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Sharkfin Tower

Sharkfin Tower
Sharkfin Tower, south aspect
Highest point
Elevation8,120 ft (2,470 m)[1]
Prominence80 ft (24 m)[2]
Parent peakBoston Peak (8894 ft)[2]
Coordinates48°29′59″N 121°02′23″W / 48.499621°N 121.039826°W / 48.499621; -121.039826[3]
Sharkfin Tower is located in Washington (state)
Sharkfin Tower
Sharkfin Tower
Location in Washington
Sharkfin Tower is located in the United States
Sharkfin Tower
Sharkfin Tower
Sharkfin Tower (the United States)
CountryUnited States
Protected areaNorth Cascades National Park
Parent rangeNorth Cascades
Cascade Range
Topo mapUSGS Cascade Pass
Type of rockGranite, Orthogneiss
First ascent1947 by Wesley Grande, Jay Todd, Joseph Vance
Easiest routeSE Ridge Climbing class 5.0

Sharkfin Tower is an 8,120+ ft (2,470+ m) summit located in North Cascades National Park, in Skagit County of Washington state.[3] It is set in the scenic North Cascades, which is a sub-range of the Cascade Range. The peak is situated midway on the high ridge which connects Forbidden Peak with Boston Peak. The Quien Sabe Glacier lies below its southern cliffs, and the immense Boston Glacier spreads out below the north aspect. Surface runoff from Sharkfin Tower drains into the Cascade River and Thunder Creek, both of which are tributaries of the Skagit River.


Many climbers consider Sharkfin Tower as having some of the best granite in the state of Washington.[4] Two popular established rock climbing routes are the Southeast Ridge (YDS 5) first climbed in August 1947, and the Southeast Face (YDS 5.10), first climbed by Jim Nelson, Jim Martin, Kit Lewis, Bill Liddell, and Dave Bale in September 1990.[5] The first ascent of the Northwest Face was made on July 1, 1968, by Mike Heath, Dan Raish, and Woody Savage.[6] On July 10, 2005, tragedy befell a party of The Mountaineers attempting to climb the tower, resulting in three fatalities and one injured.


Sharkfin Tower, Boston Peak, and Sahale Peak surround the Quien Sabe Glacier in this view from Hidden Lake Peaks

Sharkfin Tower is located in the marine west coast climate zone of western North America.[1] Weather fronts originating in the Pacific Ocean move northeast toward the Cascade Mountains. As fronts approach the North Cascades, they are forced upward by the peaks of the Cascade Range (orographic lift), causing them to drop their moisture in the form of rain or snowfall onto the Cascades. As a result, the west side of the North Cascades experiences high precipitation, especially during the winter months in the form of snowfall. Because of maritime influence, snow tends to be wet and heavy, resulting in avalanche danger.[1] During winter months, weather is usually cloudy, but due to high pressure systems over the Pacific Ocean that intensify during summer months, there is often little or no cloud cover during the summer.[1] Due to its temperate climate and proximity to the Pacific Ocean, areas west of the Cascade Crest very rarely experience temperatures below 0 °F (−18 °C) or above 80 °F (27 °C).[1]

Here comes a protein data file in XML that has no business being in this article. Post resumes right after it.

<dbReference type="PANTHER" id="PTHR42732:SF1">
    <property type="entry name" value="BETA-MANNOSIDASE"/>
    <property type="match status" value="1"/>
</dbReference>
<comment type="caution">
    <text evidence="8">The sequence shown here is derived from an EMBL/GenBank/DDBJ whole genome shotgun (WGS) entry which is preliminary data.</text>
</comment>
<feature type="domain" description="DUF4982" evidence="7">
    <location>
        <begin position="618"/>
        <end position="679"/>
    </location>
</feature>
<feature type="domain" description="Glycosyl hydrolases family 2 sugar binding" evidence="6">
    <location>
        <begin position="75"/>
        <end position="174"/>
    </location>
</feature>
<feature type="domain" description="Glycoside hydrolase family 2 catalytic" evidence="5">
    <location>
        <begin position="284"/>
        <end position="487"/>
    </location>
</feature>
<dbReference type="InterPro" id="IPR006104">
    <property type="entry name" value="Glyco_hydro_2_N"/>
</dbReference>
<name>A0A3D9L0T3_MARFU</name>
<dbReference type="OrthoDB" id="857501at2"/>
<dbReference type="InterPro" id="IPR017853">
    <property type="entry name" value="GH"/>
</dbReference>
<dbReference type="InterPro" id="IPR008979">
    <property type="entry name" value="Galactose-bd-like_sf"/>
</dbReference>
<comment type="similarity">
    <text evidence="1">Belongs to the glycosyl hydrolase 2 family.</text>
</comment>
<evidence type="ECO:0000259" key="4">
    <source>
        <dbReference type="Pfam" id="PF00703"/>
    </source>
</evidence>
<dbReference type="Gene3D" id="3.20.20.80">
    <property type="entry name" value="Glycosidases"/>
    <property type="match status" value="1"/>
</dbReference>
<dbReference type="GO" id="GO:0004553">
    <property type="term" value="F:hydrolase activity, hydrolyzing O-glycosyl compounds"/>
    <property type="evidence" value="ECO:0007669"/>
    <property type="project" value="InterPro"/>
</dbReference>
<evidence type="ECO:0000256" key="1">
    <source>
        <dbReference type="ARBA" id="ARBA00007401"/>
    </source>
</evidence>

The North Cascades features some of the most rugged topography in the Cascade Range with craggy peaks and ridges, and deep glacial valleys. Geological events occurring many years ago created the diverse topography and drastic elevation changes over the Cascade Range leading to various climate differences.

Sharkfin Tower from southeast

The history of the formation of the Cascade Mountains dates back millions of years ago to the late Eocene Epoch.[7] With the North American Plate overriding the Pacific Plate, episodes of volcanic igneous activity persisted.[7] In addition, small fragments of the oceanic and continental lithosphere called terranes created the North Cascades about 50 million years ago.[7]

During the Pleistocene period dating back over two million years ago, glaciation advancing and retreating repeatedly scoured the landscape leaving deposits of rock debris.[7] The U-shaped cross section of the river valleys is a result of recent glaciation. Uplift and faulting in combination with glaciation have been the dominant processes which have created the tall peaks and deep valleys of the North Cascades area.

See also


  1. ^ a b c d e Beckey, Fred W. Cascade Alpine Guide, Climbing and High Routes. Seattle, WA: Mountaineers Books, 2008.
  2. ^ a b ""Sharkfin Tower" - 8,220' Washington". Retrieved 2019-09-14.
  3. ^ a b "Sharkfin Tower, Washington".
  4. ^ "Sharkfin Tower - Southeast Ridge | North Cascade Mountain Guides". Retrieved 2019-09-14.
  5. ^ Selected Climbs in the Cascades, Volume 1, 2nd Ed., Jim Nelson and Peter Potterfield, page 192, The Mountaineers Books, 2003
  6. ^ "North America, United States, Washington—Cascade Mountains, Sharkfin Tower, Northwest Face - AAC Publications - Search The American Alpine Journal and Accidents". Retrieved 2019-09-14.
  7. ^ a b c d Kruckeberg, Arthur (1991). The Natural History of Puget Sound Country. University of Washington Press.
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Sharkfin Tower
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